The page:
A look at the future of Houston’s big-man rotation
How will the Rockets deal with their big-men?
When Donatas Motiejunas came onto the court in Saturday’s loss to the San Antonio Spurs, the Houston Rockets fans cheered his return to the court for the first time in 2016. But while the fans were happy to see the Motiejunas trade rescinded, there was a logic behind the move.
One key facet behind that trade was that the Houston Rockets have a big man logjam. With Motiejunas back in a Rockets uniform, Daryl Morey has to look at all of his big man rotation and decide who to keep.
The Rockets have six rotation-level big men – Motiejunas, Terrence Jones, Josh Smith, Dwight Howard, Clint Capela, and Montrezl Harrell. In and of itself, that is too many big men to play the 96 available big man minutes.
And to make matters worse, it is difficult for any of them to play alongside each other. In an NBA which values shooting more than ever, Motiejunas is the only one who can be called a reliable 3-point shooter. Clint Capela, Dwight Howard, and Montrezl Harrell have no range whatsoever. While the Rockets had success earlier in the season with a Capela-Howard starting lineup, Coach J.B. Bickerstaff appears to be reluctant to use it thanks to those spacing issues.
As this season is already lost, the Rockets need to think about building for the future. So, which one of these six big men have a future with the Houston Rockets, and who does not?
Importance of contracts
The first thing to note is that while Houston has six big men, Motiejunas, Jones, Howard, and Smith will be free agents this summer. The Rockets will almost certainly not resign all four of them, so which ones will leave?
Josh Smith has not had an impressive season either with the Los Angeles Clippers or Houston, and will not command a large contract. But even though Houston offered Smith more money than the Clippers last season, he joined the Clippers due to the prospect of playing time. If Smith is after that again, then the logjam here means that there will almost certainly be another team which will give him a better offer.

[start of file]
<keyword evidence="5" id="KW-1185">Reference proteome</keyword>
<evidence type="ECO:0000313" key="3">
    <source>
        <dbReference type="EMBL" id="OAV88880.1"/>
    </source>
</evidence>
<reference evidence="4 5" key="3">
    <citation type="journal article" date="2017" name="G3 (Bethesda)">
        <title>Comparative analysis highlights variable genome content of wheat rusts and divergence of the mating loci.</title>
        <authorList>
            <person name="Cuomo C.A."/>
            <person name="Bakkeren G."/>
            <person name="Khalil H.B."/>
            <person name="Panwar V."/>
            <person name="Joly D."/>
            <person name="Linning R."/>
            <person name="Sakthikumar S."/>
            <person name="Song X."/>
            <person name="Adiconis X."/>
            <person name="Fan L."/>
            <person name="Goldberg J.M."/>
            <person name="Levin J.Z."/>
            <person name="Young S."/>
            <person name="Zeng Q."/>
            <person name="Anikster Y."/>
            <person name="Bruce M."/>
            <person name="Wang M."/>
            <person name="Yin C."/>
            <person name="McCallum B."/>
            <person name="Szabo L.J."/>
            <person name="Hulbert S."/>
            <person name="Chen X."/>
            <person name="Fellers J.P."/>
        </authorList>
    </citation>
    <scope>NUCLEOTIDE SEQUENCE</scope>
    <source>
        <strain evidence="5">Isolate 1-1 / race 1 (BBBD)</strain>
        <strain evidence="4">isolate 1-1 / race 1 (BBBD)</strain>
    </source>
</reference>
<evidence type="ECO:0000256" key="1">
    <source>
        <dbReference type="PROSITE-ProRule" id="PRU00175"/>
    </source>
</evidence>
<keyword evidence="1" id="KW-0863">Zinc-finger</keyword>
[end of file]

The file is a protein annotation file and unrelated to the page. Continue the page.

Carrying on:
Motiejunas and Jones are both free agents coming off of their rookie-scale contracts, and will be looking for a payday. Zach Lowe wrote back in August that both of them could be looking for as much as $15 million per year.
Paying $15 million for either player may seem absurd, especially since both have been out for significant periods with injuries. But this upcoming free agent market will see a lot of team with tons of cap room but few players to use it on. All it takes is one desperate team to convince themselves that either Jones or Motiejunas can become a franchise building block. It was this potential scenario which undoubtedly persuaded Morey to try to trade Motiejunas.
And then there is Howard. Howard could earn as much as $24 million over 5 years, which is a scary thought given his already declining athleticism. Any team which pays Howard that much will be left with a contract that will get very scary in years four and five, if not sooner.
I have thought that there will be a team willing to pay that much given the aforementioned dry free agent market. However, the lack of teams willing to give up anything for value for Howard around the trade deadline may indicate that interest for Howard may not be as high as anticipated. ESPN has reported that even a frontline player and a first-round pick was too rich an offer for teams around the league.
Howard has been one of Houston’s best players this season and perhaps the only one who cannot be blamed for the team’s sudden collapse. While he is aging, the Rockets should try to keep him if they can, as long as the contract is reasonable.
So, if the Rockets sign Howard to a reasonable deal and still keep Capela and Harrell, then that leaves the question of Motiejunas, Jones, and Smith.
On one hand, Daryl Morey has made some rumblings that he intends to find a new star to fit alongside Harden and possibly Howard. Given this poor season, the chances of Houston attracting a star in free agency are certainly low. But it will be nearly impossible if the Rockets end up resigning Jones or Motiejunas.
Consequently, the Rockets will have two choices this summer. Either they can let Motiejunas and Jones go, and gamble on another star like they have repeatedly done over the years. Or they will bring one of them back and hope to tinker around the edges to hope that something resembling the 2014-15 squad can resurface.
That, more than anything, will be the fundamental question which Daryl Morey must answer this upcoming summer. Especially since his seat is getting a bit warmer as of late.